Start with an object and remove parts of it through different processes.
Instead of focussing on construction, focus on building a rich language of decomposition.
- Erosion (wind, water, gravity – apply forces to remove surface elements)
- Shedding (skin, bark, rear-vision mirrors – bits fall off in sheets or whole components become detached)
- Oxidation (combustion, rust. Contact between object and some media e.g. air/water & heat cause conversion of surface material into its oxidised state which (i) will have different material properties including (ii) it may be more likely to erode due to unstable bonds with the surface)
- Consumption (agents external to the object actively consume or remove parts of it. e.g. burrowing by termites, tearing by crows)
- Rot (agents internal or external to the object consume parts of it and destroy its macro-structure, reducing it to basic elements)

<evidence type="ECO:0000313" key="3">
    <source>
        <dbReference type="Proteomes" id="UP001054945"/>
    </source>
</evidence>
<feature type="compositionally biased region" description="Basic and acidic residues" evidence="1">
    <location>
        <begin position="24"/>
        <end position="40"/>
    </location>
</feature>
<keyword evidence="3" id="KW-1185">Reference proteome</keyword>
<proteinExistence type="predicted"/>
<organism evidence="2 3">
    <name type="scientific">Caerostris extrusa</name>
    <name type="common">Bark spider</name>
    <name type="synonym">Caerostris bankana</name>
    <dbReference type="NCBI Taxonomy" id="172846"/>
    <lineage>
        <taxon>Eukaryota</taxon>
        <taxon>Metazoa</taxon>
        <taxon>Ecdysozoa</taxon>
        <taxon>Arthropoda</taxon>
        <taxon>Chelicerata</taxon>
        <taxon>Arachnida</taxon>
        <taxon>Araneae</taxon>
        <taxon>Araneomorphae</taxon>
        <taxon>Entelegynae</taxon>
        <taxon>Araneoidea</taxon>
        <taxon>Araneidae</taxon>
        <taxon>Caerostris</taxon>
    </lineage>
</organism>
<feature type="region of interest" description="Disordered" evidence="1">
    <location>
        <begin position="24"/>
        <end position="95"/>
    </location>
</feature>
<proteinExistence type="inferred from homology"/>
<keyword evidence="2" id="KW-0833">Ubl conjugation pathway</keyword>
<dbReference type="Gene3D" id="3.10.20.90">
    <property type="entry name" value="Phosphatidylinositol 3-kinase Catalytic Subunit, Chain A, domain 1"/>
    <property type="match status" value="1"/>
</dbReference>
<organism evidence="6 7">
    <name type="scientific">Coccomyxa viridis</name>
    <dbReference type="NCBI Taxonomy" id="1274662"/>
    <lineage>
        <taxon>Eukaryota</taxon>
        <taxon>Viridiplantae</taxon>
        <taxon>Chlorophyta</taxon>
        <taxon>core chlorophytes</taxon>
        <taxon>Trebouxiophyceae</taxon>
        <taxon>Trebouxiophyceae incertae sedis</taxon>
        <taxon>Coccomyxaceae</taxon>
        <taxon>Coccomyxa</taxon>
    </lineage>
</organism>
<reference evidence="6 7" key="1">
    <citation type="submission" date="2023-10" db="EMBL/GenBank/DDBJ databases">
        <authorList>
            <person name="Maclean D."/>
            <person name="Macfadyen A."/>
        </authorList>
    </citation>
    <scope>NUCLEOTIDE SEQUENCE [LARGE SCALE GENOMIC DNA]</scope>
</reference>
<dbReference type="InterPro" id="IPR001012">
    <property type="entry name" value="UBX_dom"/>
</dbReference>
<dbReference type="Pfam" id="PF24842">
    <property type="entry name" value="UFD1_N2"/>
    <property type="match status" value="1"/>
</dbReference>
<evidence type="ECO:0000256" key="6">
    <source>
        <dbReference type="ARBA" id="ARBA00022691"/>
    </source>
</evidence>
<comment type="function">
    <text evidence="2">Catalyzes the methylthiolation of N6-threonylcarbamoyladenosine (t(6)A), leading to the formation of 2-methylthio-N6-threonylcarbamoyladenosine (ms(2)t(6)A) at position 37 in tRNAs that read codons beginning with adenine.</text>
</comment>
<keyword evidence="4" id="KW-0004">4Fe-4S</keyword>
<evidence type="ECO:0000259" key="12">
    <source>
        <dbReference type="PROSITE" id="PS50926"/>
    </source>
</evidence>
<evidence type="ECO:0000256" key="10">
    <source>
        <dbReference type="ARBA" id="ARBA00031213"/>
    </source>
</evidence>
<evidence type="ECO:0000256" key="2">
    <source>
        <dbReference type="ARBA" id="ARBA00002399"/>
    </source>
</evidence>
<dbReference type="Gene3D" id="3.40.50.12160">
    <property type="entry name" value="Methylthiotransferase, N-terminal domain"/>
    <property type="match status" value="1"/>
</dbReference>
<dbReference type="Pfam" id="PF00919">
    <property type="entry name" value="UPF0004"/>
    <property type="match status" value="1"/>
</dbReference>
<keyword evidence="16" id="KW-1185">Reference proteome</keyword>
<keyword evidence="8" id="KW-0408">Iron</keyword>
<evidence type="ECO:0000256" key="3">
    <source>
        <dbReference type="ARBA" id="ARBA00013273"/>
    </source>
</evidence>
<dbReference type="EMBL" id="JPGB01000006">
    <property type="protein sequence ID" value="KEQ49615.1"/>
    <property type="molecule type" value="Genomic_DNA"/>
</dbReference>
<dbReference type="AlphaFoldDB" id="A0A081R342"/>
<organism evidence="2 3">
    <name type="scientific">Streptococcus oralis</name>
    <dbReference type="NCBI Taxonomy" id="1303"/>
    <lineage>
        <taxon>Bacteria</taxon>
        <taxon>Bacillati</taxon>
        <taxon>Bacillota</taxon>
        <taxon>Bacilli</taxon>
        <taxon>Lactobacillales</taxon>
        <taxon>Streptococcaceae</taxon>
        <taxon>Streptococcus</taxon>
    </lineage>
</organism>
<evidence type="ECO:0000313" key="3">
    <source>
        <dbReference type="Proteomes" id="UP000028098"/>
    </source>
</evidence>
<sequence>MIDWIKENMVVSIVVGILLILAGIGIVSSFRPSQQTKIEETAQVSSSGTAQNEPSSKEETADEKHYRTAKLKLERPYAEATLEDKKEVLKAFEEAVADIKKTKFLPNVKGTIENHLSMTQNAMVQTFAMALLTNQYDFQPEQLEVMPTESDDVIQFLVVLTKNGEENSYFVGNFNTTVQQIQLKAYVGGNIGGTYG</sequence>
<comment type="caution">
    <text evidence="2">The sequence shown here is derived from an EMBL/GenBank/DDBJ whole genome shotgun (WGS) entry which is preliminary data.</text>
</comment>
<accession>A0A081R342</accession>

- Excision (e.g. CSG subtraction, sections of the object are cleanly cut out and removed)
- Ringbarking (i.e. stopping flow of nutrients to one part until it dies and is ready to rot)
- Pruning (chop off an external component)
- Compaction (e.g. dent a surface or crush an object)
- Collapse (break internal structural bonds that maintain the shape of the object so that other forces (e.g. skin-tension, gravity) take over determining its shape.
- Atrophy (i.e. sections become withered, allowing an underlying (bone?) structure to be perceived and to dictate the form of the surface)
…imagine a dark-grey square consisting of a micro-scale network of lines on a white background. This would be a suitable starting object for the application of all of the above procedures in interactively specified regions.